Vitamin A is a fat soluble vitamin, meaning that any extra that you are getting from your diet is stored in the body. Vitamin A is a powerful antioxidant, which are important for combatting free radical damage which leads to premature aging. Antioxidants also reduce inflammation in the body which helps to combat many diseases.  Because of their effect on free radicals, a diet high in antioxidants helps to combat premature aging, actually slowing the aging process. Vitamin A is important for many of the body's vital functions, and is especially important for children as it helps vision and neurological function, so make sure your babies get plenty of the foods listed below for their brain and eye health.

this image from huffingtonpost.com

Why You Need It

  • Vision
  • Immune System
  • Skin
  • Hair
  • Antioxidant (slows aging and reduces inflammation)

Sources

  • Liver
  • Fish Oils
  • Milk
  • Eggs
  • Spinach
  • Kale
  • Dandelion Greens
  • Collard Greens
  • Beet & Turnip Greens
  • Swiss Chard
  • Bok Choi
  • Sweet Potato
  • Carrots
  • Butternut Squash
  • Pumpkin
  • Winter Squash
  • Romaine Lettuce
  • Green & Red Leaf Lettuce
  • Chicory
  • Apricots
  • Prunes
  • Peaches
  • Cantaloupe
  • Sweet Red Peppers
  • Yellow Peppers
  • Red Peppers
  • Bluefin Tuna
  • Sturgeon
  • Mackerel
  • Oysters
  • Mangoes
  • Papaya

 

Vitamin D

Vitamin D is a fat soluble vitamin meaning any extra you consume that your body doesn't need is stored. The body produces vitamin D from cholesterol, provided there is enough UV light from our exposure to sunlight. We are also able to get vitamin D through some foods and one of its most important functions is regulating the absorption of calcium and phosphorous. The absorption of vitamin D is improved when taken with food or a source of fat, like fish oil. Several environmental factors affect our ability to get enough vitamin D, such as being somewhere with high levels of pollution, using sunscreen, spending a lot of time indoors, living in cities where tall buildings block sunlight and having darker skin (with higher levels of melanin). So, be sure to get enough sunlight (going outside is good for your health on so many levels!) and eating a diet rich in foods with vitamin D.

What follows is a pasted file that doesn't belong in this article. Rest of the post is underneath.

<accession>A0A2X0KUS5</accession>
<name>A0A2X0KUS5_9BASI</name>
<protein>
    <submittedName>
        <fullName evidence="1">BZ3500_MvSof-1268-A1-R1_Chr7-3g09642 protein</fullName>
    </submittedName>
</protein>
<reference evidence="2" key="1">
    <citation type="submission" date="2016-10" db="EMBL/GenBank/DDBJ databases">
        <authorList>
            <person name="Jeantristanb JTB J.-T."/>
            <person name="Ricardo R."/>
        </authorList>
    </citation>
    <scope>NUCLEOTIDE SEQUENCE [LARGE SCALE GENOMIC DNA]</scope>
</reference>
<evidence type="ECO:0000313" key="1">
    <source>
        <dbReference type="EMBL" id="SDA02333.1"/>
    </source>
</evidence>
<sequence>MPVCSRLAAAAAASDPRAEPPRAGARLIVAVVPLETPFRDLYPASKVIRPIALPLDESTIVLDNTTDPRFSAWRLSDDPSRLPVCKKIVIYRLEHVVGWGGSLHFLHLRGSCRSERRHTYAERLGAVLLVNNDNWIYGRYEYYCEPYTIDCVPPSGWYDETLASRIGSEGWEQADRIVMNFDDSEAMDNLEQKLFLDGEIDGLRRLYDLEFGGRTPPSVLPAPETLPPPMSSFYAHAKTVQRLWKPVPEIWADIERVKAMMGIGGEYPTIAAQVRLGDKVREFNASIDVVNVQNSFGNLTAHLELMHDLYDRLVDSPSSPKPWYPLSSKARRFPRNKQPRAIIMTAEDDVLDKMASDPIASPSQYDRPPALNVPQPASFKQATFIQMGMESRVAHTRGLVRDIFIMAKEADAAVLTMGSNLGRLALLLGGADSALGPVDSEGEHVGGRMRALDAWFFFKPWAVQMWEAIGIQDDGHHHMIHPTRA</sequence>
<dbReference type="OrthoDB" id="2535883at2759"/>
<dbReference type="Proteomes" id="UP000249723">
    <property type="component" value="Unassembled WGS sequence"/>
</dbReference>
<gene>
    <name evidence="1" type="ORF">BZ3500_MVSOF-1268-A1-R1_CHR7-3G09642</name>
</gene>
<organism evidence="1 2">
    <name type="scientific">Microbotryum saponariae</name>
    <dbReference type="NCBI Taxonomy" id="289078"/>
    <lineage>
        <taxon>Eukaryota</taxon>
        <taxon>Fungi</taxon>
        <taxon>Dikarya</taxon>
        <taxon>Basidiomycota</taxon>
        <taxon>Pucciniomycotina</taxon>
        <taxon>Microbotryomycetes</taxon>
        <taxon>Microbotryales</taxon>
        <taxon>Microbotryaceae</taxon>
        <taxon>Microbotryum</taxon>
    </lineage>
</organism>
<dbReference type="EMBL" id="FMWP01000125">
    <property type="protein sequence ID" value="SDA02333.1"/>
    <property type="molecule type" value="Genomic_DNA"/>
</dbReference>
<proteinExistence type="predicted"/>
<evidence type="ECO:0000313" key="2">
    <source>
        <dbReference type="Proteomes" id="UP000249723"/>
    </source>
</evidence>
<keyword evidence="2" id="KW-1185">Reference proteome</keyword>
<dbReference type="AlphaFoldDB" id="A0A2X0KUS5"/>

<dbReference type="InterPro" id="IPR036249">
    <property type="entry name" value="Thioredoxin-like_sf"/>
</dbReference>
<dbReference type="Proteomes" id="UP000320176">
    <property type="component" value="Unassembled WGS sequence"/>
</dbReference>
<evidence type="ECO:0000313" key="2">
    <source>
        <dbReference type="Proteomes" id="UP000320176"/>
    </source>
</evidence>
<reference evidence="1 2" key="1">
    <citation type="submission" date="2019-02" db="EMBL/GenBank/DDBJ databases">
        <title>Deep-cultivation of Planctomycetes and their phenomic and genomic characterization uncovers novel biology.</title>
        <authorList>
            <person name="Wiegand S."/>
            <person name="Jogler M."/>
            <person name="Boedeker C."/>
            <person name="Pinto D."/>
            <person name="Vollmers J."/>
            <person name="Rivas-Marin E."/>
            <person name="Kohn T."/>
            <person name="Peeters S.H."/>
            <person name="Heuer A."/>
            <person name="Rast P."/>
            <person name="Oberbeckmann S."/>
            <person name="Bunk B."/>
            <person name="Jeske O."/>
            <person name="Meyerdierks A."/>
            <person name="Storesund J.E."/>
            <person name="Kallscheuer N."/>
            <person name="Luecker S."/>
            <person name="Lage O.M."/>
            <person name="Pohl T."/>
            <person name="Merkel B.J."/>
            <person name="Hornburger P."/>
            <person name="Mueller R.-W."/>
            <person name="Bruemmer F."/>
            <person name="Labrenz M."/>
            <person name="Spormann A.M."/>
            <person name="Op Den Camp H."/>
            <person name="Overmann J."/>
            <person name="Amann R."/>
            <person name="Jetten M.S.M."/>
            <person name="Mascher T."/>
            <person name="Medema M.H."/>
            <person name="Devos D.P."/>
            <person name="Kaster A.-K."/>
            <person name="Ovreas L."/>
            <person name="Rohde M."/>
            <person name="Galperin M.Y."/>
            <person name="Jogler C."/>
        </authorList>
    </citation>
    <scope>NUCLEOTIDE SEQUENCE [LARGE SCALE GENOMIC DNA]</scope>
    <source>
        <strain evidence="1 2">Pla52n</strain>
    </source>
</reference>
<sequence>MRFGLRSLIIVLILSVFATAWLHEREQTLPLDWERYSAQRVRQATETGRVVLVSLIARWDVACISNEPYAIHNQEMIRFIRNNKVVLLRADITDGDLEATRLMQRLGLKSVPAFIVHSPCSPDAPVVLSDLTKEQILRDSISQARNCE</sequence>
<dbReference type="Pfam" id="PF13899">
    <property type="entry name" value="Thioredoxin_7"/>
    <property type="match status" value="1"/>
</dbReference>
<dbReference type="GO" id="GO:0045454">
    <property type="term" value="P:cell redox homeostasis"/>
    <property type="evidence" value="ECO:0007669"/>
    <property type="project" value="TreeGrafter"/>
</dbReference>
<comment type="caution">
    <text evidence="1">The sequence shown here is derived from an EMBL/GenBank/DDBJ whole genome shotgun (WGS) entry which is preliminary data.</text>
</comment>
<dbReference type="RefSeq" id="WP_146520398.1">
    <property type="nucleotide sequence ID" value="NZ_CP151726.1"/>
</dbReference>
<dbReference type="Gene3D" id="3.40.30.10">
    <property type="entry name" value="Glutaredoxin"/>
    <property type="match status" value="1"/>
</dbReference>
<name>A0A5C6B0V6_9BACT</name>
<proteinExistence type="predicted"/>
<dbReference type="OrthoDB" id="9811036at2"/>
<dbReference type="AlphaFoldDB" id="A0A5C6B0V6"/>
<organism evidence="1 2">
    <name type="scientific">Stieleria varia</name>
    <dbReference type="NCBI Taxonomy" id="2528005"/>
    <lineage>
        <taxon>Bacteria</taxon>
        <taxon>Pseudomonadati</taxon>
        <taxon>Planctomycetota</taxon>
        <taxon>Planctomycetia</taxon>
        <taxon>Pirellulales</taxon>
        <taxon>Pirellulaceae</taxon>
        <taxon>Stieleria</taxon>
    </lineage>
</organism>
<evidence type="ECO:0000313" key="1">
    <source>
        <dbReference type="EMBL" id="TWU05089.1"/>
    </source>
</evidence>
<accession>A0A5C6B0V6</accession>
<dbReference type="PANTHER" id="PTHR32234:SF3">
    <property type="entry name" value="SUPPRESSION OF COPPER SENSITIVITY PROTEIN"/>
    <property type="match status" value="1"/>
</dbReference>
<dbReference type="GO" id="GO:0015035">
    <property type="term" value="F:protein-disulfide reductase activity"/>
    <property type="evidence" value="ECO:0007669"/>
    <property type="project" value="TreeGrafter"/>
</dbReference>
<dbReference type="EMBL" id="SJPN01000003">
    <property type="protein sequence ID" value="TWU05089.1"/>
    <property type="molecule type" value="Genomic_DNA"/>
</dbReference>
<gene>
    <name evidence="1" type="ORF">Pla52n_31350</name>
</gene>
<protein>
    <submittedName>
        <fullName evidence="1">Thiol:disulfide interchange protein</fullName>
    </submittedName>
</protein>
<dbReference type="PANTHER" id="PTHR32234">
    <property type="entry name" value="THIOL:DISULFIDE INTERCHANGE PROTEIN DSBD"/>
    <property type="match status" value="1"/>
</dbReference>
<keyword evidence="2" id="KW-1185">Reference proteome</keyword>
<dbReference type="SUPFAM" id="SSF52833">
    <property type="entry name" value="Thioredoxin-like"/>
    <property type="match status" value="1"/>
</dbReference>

this image from gizmodo

Why You Need It

  • Bone Health
  • Calcium Absorption
  • Weight Management
  • Nervous System
  • Muscle Health
  • Modulation of Cell Growth
  • Immune System
  • Reduction of Inflammation

Sources

  • Sunlight
  • Sardines
  • Cod Liver Oil
  • Salmon
  • Mackerel
  • Tuna
  • Caviar
  • Eggs
  • Raw Milk
  • Mushrooms
  • Cheese

Vitamin E

Vitamin E is a fat soluble vitamin meaning excess is stored in the body and not excreted in the urine. Vitamin E has many important functions in the body including being a strong antioxidant which combats free radical damage helping to prevent disease, reduce inflammation and slow the aging process. An adequate amount of vitamin E is needed for many bodily functions including the proper functioning of organs, neurological processes and the proper functioning of enzymes.

this yummy image from californiaavocado.com

Why You Need It

  • Red Blood Cells
  • Protects Against Cell Damage
  • Immune System
  • Eyesight
  • Balances Cholesterol
  • Prevents Free Radical Damage
  • Repairs Damaged Skin
  • Balances Hormones
  • Thickens Hair
  • Helps Period Symptoms

Sources

  • Sweet Potato
  • Avocado